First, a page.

How does working so closely with a landscape designer or architect like Will Dangar enrich your work as an architect?

It is fundamental – you can see in the final stage of a building site there’s a beautiful building, but there is something lacking – a harshness. Then the landscape is created in the final few weeks, and you immediately see the difference. It’s important the two things work together – we know that from the ongoing collaboration with Will Dangar.

A lot of elements in our projects hinge on the landscaping. Sometimes we build around a tree, integrate planting into the roof and a building’s facade or form a courtyard that needs a certain atmosphere; that’s the landscape architect’s work.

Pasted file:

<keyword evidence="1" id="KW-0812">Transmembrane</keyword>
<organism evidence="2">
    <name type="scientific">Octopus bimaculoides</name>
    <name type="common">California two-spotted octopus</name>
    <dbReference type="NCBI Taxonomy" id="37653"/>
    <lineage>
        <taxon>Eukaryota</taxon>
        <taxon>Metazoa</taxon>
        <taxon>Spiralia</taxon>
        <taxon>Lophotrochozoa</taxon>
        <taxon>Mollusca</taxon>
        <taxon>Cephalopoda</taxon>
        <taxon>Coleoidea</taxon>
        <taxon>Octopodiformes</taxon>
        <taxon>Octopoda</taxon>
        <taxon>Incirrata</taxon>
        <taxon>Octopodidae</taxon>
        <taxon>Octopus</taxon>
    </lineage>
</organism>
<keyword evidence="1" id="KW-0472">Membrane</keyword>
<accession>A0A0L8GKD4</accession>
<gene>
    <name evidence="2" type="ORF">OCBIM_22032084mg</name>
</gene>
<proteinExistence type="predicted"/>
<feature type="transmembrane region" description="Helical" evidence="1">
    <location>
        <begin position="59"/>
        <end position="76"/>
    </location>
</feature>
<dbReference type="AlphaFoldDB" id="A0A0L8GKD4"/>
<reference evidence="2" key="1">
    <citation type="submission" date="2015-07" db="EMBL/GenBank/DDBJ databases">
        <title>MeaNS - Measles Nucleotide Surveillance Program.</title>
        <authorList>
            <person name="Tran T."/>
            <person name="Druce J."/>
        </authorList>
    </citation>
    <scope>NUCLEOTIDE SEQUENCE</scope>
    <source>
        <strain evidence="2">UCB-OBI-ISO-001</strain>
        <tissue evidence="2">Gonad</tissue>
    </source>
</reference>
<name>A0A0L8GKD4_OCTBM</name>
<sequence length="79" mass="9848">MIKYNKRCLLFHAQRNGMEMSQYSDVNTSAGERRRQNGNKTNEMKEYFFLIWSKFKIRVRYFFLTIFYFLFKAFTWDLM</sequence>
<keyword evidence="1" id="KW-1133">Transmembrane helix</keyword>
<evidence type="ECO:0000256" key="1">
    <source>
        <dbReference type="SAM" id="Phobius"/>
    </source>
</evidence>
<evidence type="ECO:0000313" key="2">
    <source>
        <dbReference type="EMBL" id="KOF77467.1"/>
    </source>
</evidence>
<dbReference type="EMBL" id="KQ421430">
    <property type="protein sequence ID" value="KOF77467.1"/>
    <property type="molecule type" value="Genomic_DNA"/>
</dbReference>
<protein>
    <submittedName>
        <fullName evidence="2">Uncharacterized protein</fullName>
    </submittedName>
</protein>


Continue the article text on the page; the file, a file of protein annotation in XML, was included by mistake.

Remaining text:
Will is knowledgeable about plants and always selects quality, substantial plants, which means six months later, the garden is quite established. He is also very good at mixing different origin plants. While other landscape planting can be quite desert-like with lots of mulch, pebbles and dryness, Will’s projects by contrast, are lush, succulent and full of life.

How does it contribute to a more impactful project outcome?

It is well known that living next to plants and gardens makes people feel more at ease, comfortable and less anxious. It’s an important psychological element.

It’s important to increase the effect of plants in absorbing CO2 and providing a healthier environment. That’s the goal in most of our designs – to maximise the amount of plants growing. If we can’t do it outside, we’ll do it inside.